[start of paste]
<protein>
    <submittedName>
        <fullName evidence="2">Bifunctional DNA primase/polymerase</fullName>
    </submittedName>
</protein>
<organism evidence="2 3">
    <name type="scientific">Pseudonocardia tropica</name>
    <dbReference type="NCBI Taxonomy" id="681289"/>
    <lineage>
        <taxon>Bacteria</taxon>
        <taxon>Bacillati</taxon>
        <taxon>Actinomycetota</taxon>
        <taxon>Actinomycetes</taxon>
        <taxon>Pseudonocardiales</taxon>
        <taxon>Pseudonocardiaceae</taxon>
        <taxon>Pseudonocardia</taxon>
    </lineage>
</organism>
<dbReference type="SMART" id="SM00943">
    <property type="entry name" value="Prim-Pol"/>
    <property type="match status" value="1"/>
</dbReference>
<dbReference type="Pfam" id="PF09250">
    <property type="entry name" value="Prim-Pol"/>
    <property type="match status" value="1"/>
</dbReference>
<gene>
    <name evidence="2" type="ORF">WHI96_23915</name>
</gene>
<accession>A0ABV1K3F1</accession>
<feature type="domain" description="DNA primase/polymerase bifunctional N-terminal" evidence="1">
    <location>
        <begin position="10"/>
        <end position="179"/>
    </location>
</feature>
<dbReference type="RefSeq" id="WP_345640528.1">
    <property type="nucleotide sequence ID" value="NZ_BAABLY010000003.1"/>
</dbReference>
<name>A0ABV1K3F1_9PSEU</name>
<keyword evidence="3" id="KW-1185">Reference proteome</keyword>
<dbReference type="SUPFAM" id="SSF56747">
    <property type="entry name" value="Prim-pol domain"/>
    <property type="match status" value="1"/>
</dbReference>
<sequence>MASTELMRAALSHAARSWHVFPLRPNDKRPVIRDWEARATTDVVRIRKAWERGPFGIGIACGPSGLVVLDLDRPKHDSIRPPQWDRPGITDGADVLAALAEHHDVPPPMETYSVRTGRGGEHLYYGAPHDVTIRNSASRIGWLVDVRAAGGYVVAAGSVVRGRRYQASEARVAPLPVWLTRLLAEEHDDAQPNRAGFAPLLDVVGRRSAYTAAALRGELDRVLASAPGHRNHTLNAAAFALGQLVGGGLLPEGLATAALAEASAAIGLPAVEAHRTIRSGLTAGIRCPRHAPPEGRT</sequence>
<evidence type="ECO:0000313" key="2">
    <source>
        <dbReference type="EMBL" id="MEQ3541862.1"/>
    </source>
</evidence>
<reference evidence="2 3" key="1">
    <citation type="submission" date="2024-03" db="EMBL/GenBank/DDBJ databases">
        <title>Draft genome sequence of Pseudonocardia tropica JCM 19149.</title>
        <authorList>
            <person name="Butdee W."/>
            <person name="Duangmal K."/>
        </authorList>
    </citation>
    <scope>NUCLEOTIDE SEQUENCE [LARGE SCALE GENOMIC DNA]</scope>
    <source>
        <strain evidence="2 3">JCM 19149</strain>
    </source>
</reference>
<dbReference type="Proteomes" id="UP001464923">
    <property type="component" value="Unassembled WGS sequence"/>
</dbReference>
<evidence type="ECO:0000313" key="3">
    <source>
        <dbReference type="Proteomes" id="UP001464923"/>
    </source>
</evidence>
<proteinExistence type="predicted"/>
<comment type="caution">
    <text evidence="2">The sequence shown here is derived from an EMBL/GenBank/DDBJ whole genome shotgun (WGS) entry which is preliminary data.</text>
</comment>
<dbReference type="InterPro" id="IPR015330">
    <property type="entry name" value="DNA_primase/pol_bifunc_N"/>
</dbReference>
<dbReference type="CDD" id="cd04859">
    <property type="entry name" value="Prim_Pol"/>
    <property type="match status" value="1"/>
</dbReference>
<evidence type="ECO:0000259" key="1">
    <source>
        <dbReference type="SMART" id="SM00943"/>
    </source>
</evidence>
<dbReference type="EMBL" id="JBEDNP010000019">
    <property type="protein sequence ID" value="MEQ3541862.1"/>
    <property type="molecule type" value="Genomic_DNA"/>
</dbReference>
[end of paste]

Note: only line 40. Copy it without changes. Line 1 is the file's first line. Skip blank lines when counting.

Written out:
<name>A0ABV1K3F1_9PSEU</name>